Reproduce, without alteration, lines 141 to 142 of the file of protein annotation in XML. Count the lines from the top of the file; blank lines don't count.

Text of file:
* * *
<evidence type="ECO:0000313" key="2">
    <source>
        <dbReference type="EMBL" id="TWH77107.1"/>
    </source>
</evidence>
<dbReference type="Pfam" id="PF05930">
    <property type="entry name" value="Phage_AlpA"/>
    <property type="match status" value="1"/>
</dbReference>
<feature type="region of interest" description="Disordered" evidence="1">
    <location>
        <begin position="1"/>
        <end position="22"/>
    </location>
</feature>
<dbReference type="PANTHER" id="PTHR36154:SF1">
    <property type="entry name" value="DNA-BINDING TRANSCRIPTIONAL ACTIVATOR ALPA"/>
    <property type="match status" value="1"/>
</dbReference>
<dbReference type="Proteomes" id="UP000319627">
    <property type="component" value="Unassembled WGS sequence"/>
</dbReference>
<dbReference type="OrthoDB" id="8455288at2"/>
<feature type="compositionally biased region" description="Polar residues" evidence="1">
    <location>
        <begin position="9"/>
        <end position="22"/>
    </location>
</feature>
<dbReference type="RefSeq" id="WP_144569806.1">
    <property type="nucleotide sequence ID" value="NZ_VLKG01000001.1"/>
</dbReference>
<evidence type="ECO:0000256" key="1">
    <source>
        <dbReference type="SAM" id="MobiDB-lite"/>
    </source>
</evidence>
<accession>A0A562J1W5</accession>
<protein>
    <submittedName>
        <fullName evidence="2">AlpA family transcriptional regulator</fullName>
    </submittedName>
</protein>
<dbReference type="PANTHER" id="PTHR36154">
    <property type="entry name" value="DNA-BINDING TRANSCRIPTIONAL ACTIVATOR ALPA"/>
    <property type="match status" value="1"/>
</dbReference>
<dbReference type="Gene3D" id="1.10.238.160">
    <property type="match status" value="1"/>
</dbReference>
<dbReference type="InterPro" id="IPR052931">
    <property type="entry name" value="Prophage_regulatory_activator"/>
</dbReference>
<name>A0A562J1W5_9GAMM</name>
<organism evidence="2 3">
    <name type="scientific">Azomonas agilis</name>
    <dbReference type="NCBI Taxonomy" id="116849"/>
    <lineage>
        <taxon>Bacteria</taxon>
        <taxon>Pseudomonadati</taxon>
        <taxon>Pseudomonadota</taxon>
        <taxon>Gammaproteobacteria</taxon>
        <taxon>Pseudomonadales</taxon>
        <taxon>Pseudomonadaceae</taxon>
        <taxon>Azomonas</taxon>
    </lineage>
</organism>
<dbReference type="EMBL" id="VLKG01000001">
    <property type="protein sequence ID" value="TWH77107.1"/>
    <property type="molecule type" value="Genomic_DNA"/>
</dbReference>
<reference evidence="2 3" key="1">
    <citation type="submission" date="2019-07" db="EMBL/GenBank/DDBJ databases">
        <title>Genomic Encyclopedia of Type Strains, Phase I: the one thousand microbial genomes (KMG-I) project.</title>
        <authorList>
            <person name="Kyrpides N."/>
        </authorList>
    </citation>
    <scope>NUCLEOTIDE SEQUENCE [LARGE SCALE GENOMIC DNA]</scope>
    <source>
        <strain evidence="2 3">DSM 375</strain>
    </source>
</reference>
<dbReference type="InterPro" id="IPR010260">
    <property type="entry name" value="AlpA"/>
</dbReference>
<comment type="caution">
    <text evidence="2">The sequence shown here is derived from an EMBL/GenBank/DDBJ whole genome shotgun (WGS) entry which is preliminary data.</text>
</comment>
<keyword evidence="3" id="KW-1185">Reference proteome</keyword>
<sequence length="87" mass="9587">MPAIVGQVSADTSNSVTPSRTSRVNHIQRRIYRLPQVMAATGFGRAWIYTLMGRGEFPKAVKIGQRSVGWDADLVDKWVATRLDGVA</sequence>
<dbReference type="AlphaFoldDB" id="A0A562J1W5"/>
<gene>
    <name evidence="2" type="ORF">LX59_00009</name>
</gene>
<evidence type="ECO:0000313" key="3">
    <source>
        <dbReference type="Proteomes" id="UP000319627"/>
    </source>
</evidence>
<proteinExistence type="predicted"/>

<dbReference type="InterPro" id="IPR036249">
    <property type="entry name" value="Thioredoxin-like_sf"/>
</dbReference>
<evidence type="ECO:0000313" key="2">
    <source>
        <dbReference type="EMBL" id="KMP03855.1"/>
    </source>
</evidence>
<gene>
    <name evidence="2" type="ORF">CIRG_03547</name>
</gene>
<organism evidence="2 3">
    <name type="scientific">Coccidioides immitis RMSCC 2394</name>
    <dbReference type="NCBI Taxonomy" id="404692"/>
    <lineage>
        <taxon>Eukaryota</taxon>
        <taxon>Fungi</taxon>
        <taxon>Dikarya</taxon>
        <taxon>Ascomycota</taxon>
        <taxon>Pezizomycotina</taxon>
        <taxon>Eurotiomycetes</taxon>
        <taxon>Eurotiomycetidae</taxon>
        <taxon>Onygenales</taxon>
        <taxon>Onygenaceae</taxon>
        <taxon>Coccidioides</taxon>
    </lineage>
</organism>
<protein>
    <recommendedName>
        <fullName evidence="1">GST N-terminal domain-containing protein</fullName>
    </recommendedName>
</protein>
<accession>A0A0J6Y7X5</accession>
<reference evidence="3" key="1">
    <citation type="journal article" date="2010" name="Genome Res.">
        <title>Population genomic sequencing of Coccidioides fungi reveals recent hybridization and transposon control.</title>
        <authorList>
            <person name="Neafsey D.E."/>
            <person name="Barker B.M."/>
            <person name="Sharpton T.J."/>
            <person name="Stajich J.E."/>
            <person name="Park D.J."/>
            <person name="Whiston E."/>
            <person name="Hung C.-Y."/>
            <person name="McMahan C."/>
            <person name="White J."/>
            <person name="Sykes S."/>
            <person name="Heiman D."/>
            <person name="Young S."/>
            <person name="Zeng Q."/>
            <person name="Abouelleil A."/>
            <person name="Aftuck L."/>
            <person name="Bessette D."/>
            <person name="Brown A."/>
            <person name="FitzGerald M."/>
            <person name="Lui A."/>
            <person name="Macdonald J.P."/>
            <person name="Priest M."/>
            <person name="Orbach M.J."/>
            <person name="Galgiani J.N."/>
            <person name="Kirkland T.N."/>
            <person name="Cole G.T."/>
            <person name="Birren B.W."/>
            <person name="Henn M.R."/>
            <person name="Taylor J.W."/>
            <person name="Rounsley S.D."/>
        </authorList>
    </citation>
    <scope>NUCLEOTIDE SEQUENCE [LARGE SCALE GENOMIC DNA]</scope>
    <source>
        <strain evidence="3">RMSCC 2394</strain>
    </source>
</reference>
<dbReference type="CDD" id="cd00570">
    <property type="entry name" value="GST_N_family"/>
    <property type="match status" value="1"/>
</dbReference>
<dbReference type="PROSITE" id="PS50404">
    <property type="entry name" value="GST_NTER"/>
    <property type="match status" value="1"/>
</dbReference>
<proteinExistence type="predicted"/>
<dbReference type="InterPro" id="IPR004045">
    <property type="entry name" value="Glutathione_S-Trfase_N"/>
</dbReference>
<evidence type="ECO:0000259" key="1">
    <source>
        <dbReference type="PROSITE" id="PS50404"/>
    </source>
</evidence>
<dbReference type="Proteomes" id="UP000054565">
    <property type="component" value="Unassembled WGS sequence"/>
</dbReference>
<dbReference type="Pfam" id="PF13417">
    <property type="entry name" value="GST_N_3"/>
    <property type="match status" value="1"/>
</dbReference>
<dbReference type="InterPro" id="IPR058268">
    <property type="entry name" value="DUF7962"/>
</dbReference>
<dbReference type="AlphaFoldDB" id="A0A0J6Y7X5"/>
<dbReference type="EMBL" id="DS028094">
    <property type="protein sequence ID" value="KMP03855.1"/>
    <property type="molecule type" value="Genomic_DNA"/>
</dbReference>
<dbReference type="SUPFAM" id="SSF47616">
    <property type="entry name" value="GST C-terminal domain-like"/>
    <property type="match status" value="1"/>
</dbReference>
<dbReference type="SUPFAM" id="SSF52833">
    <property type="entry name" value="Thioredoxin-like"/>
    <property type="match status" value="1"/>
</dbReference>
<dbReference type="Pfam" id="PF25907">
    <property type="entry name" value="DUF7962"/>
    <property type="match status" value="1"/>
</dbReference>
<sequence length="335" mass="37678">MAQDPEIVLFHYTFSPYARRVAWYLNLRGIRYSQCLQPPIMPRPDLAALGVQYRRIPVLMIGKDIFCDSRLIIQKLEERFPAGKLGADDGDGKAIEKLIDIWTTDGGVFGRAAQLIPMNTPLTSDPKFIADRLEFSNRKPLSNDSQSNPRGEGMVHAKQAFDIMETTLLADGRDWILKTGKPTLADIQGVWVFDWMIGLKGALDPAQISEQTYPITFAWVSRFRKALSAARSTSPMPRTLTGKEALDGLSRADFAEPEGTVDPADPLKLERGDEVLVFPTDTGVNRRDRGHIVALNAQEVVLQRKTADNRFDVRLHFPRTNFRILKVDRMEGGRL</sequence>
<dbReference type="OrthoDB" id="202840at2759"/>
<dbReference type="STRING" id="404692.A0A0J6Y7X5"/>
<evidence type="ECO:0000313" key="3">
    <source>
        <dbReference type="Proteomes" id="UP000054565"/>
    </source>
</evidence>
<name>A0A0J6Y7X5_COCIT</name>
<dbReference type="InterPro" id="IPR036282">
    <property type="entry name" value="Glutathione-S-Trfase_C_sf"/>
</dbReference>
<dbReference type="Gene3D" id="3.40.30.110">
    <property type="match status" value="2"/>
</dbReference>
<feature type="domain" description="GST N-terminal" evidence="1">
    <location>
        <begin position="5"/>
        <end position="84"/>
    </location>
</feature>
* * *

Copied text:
            <person name="Sharpton T.J."/>
            <person name="Stajich J.E."/>